Feds Say Traders Manipulated Oil Prices

MANHATTAN (CN) – A Netherlands-based trading fund and its U.S. branch manipulated the price of light sweet crude oil on the New York Mercantile Exchange in 2007, the Commodity Futures Trading Commission claims in Federal Court. It sued Optiver Holding, two affiliates and three of executives today, claiming they tried to “bully the market” at least 19 times, and succeeded at least five times.

     Named as defendants are Optiver US LLC, Optiver Holding BV, Optiver VOF, CEO Bastiaan Van Kempen, and traders Christopher Dowson and Randal Meijer.
     “On at least 19 separate instances during the month of March 2007, Optiver, Optiver Holding, and Optiver VOF, led by head traders, defendant Christopher Dowson and defendant Randal Meijer, repeatedly attempted to manipulate market prices – or in Dowson’s own words, ‘bully the market’ – for the above-referenced energy contracts towards the end of the trading day,” the complaint states. “The manipulative strategy employed … is commonly known as ‘hanging the close’ or ‘marking the close.’
     “On at least five of the nineteen instances, defendants succeeded in their manipulative scheme by causing artificial prices in certain of these energy futures contracts, resulting in serious harm to other market participants and, ultimately, to the public at large.
     “The defendants’ scheme involved trading a large volume of crude oil, heating oil, and New York Harbor gasoline futures contracts to manipulate the futures prices for these contracts, including the settlement price which is based on the volume weighted average price of trades during the two minutes prior to the 2:30 p.m. closing bell.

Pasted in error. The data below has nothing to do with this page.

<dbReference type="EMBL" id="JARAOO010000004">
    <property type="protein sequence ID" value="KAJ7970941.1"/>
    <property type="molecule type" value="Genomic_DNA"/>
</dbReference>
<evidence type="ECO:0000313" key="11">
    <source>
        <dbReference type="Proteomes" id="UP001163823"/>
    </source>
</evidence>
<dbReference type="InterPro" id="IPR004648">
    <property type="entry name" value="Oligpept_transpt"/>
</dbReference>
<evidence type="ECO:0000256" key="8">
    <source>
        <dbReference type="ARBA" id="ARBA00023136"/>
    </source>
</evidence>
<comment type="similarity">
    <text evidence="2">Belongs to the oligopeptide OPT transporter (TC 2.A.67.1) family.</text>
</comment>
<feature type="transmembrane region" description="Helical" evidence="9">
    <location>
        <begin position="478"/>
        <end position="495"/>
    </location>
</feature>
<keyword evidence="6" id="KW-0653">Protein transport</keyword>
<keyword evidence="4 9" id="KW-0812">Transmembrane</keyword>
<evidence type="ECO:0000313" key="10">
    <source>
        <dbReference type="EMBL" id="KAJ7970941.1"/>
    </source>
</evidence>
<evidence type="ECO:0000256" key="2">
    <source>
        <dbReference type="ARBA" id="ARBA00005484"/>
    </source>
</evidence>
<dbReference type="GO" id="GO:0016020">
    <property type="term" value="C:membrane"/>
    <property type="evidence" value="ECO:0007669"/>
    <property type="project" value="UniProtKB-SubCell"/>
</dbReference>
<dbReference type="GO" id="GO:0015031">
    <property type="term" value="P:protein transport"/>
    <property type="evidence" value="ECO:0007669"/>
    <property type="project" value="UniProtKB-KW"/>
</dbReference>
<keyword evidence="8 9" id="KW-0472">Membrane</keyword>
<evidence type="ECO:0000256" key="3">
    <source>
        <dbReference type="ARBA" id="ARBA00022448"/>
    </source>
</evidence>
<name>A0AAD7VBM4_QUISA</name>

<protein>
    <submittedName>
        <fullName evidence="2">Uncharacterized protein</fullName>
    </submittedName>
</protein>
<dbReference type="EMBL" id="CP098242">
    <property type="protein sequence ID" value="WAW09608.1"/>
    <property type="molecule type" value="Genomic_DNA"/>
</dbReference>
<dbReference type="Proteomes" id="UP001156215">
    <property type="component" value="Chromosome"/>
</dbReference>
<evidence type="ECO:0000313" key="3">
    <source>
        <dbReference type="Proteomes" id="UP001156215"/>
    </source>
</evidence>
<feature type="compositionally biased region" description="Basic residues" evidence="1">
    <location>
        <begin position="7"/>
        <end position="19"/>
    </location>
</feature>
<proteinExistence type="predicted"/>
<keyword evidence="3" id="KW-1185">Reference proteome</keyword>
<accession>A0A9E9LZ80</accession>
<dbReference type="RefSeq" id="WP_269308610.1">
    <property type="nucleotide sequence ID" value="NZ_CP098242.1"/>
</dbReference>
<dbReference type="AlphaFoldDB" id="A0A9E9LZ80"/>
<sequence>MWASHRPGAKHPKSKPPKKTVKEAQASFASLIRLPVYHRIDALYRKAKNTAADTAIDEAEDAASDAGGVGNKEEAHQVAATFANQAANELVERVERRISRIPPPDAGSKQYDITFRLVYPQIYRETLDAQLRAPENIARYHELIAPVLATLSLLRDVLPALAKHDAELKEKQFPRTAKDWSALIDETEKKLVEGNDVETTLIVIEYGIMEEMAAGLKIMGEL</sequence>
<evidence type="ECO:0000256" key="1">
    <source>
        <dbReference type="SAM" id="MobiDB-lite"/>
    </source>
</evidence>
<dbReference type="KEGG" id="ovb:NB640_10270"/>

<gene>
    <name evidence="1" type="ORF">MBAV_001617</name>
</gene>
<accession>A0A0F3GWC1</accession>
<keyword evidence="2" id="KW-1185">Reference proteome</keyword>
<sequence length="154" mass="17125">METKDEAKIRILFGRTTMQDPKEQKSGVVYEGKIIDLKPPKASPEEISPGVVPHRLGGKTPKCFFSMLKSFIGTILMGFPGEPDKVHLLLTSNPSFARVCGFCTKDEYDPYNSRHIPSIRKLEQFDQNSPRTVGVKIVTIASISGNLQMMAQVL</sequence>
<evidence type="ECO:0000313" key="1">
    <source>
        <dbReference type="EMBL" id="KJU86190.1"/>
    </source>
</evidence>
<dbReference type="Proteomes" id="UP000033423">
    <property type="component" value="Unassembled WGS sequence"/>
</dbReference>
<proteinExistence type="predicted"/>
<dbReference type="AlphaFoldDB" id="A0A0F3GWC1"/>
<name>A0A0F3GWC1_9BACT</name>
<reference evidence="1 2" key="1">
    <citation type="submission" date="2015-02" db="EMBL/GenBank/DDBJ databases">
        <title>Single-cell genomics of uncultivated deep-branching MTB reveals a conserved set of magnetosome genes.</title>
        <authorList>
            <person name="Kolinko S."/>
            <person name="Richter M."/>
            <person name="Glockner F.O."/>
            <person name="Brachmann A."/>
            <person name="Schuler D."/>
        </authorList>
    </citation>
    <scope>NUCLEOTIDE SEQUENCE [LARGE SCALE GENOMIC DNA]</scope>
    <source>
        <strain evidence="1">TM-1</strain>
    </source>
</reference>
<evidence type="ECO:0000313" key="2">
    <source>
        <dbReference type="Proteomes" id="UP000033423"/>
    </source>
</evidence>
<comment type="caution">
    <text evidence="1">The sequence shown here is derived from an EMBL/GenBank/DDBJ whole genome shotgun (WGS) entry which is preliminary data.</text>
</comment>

“Defendants developed a scheme by which Optiver, having accumulated a large net TAS (defined below) position, traded a significant volume of futures contracts in the opposite direction, before and during the close, with the goal to improperly influence and affect the price of futures contracts in crude oil, heating oil, and New York Harbor gasoline. Defendants’ strategy was to execute approximately 20-30% of Optiver’s futures trades just before the close and the remainder during the close … exercising their market power to improperly influence and affect the price of futures contracts in a desired direction.
     “The defendants’ intent is well documented by their own emails and phone recordings which discuss their efforts to ‘hammer,’ ‘influence,’ ‘push,’ ‘move,’ ‘whack,’ and bully the prices of futures contracts in crude oil, heating oil, and New York Harbor gasoline.
     “As a result of the manipulative trading schemes, Optiver reaped profits of over $1 million.”
     Optiver is based in Chicago, a wholly owned subsidiary of Optra Curacao, which is wholly owned by Optiver Holding. It trades commodity futures and options, and stock and stock options.
     “TAS” means “trading at settlement.”
     The 51-page federal lawsuit includes 10 more pages, citing defendants’ emails and other documents.

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